Council leader invites public opinion on travellers site proposal

Cllr Patrick Harley, leader of Dudley Council

Residents are invited to have their say on plans to develop a temporary travellers’ site in the borough in an effort to end unauthorised camps.

Dudley Council is launching a consultation on the plans, developed in response to the increasing number of traveller incursions which have taken place on public open spaces in recent years. 

The total cost of unauthorised incursions, including clean up costs, staff time as well as the additional costs to evict them have cost taxpayers around £150,000 per year since 2015.

The council is now looking to set up a three-year temporary transit site in the borough, which would enable the authority and police to act far more quickly to evict travellers from unauthorised sites.

Potential sites were assessed and scored according to criteria. A council-owned site on Budden Road in Coseley, has been assessed as the preferred site for a temporary period of three years. This will give the council time to identify a location for a permanent site.

The on-line consultation asks people if they have been affected by incursions, if they think the council has done enough to prevent them, if they support the council’s plans to set up the site and what they think about  the council’s preference for the temporary site at Budden Road.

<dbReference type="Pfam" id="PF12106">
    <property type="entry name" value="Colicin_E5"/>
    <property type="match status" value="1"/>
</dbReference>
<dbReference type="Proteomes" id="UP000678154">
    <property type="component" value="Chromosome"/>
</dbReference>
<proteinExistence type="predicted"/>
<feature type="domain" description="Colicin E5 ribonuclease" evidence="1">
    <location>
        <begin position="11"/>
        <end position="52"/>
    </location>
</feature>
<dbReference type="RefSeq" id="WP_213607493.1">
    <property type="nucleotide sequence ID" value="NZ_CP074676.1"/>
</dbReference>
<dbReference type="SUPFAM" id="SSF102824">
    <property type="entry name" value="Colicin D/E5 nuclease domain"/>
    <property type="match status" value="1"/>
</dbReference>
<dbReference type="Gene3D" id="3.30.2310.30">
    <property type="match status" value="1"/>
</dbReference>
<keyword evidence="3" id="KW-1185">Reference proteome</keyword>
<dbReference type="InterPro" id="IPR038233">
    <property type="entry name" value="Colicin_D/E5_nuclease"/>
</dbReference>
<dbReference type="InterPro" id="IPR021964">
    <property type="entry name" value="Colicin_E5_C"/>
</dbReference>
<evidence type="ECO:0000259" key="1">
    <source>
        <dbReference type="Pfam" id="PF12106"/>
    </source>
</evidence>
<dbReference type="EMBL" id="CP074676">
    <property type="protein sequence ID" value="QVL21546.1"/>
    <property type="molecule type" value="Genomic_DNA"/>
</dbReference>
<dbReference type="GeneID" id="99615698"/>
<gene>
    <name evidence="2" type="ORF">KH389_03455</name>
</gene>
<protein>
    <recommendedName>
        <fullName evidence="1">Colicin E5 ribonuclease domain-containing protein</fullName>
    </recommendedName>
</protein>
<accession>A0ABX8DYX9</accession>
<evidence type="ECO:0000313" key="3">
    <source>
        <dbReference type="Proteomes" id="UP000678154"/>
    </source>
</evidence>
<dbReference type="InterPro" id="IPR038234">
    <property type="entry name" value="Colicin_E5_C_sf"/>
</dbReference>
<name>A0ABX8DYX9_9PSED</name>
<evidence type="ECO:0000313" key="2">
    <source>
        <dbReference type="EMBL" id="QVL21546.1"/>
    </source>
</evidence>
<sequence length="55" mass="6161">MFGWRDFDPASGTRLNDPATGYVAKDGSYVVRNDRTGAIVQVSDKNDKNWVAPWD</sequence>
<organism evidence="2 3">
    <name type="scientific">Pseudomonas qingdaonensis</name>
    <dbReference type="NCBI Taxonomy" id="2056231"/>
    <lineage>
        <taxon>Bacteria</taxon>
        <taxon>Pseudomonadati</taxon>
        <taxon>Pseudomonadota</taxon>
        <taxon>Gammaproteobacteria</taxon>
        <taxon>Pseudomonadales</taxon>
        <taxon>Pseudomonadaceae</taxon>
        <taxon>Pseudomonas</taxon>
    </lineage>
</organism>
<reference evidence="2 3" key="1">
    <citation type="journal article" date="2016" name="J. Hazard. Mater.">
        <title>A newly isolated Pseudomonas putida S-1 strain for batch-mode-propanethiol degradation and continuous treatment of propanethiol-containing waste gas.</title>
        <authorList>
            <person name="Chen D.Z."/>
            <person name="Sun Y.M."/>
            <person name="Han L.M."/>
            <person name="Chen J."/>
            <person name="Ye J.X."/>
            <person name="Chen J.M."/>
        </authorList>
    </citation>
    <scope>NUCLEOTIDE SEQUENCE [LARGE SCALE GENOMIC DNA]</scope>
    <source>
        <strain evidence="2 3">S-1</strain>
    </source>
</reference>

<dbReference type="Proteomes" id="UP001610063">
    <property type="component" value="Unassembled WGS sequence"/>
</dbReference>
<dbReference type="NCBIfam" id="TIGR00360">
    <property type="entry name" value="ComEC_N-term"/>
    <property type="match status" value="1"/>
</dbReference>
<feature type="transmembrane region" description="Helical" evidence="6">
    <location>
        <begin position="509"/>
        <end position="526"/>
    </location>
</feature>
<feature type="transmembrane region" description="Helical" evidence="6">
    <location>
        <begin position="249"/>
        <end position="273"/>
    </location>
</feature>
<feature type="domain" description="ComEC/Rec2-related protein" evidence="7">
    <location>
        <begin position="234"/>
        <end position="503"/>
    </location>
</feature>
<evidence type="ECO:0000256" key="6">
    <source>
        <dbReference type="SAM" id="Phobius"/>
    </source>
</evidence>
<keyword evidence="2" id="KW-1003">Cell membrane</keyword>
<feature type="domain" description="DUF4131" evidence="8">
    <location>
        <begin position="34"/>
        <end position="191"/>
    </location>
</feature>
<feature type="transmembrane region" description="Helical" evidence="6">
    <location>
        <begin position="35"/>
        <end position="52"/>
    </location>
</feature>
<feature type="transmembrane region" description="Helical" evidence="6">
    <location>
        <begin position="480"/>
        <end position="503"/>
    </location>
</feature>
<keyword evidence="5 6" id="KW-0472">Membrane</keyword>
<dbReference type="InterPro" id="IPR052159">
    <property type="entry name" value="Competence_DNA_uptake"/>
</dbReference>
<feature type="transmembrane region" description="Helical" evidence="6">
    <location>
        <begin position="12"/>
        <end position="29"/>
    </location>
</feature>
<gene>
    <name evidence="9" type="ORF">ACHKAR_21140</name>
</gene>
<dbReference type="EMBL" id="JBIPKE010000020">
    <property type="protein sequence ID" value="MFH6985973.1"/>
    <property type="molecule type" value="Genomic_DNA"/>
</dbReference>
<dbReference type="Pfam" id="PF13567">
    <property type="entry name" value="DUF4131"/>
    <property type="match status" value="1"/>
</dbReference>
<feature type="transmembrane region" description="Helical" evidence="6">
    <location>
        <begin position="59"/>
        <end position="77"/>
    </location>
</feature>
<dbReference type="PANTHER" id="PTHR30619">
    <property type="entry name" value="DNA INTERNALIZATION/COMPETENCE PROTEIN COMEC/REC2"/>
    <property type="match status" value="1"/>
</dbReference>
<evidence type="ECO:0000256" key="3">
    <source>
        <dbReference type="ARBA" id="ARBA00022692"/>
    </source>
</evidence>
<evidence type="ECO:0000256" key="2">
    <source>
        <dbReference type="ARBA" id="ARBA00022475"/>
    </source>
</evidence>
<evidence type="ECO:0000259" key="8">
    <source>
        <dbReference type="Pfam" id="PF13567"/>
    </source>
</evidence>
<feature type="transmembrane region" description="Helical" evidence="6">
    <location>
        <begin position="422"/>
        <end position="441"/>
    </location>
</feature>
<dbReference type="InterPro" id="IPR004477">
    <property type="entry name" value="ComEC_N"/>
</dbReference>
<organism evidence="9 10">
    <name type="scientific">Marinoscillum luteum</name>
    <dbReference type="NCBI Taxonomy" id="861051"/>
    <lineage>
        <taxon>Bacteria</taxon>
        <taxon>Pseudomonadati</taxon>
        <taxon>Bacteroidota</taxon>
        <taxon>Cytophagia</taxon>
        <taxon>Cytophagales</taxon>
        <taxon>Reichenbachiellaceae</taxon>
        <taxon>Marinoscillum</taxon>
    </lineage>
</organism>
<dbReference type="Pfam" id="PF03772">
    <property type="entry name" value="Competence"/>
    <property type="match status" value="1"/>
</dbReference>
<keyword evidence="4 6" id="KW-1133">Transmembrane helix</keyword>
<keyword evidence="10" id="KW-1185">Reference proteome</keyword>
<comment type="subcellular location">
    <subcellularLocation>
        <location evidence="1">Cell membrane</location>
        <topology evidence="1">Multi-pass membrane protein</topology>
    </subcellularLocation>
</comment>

It can be found here and the closing date is 19 January 2017. Councillor Patrick Harley, leader of Dudley Council, said:

“In recent years, unauthorised camps have caused distress and anger among residents, as well as costing taxpayers thousands of pounds to clean up afterwards and for us to protect other sites.

“At the moment our only response is a through a legal process which takes up to a week to evict a group of travellers, only for them to move on to another site nearby. 

“Having a transit site will stop this from happening. Evidence from other local authorities indicates that transit sites are used very infrequently and the most significant effect it has is preventing travellers establishing encampments in the area in the first place.

 “While I understand the identification of a preferred site may cause concern among residents, I firmly believe that having a transit site in the borough will benefit us all. 

“But I want to hear residents’ views too, so please do have your say.”

A transit site is a dedicated short stay site, for which travellers pay rent to cover costs of power, water and waste disposal.  As access is legitimate and as facilities are provided, additional clean-ups are no longer required.


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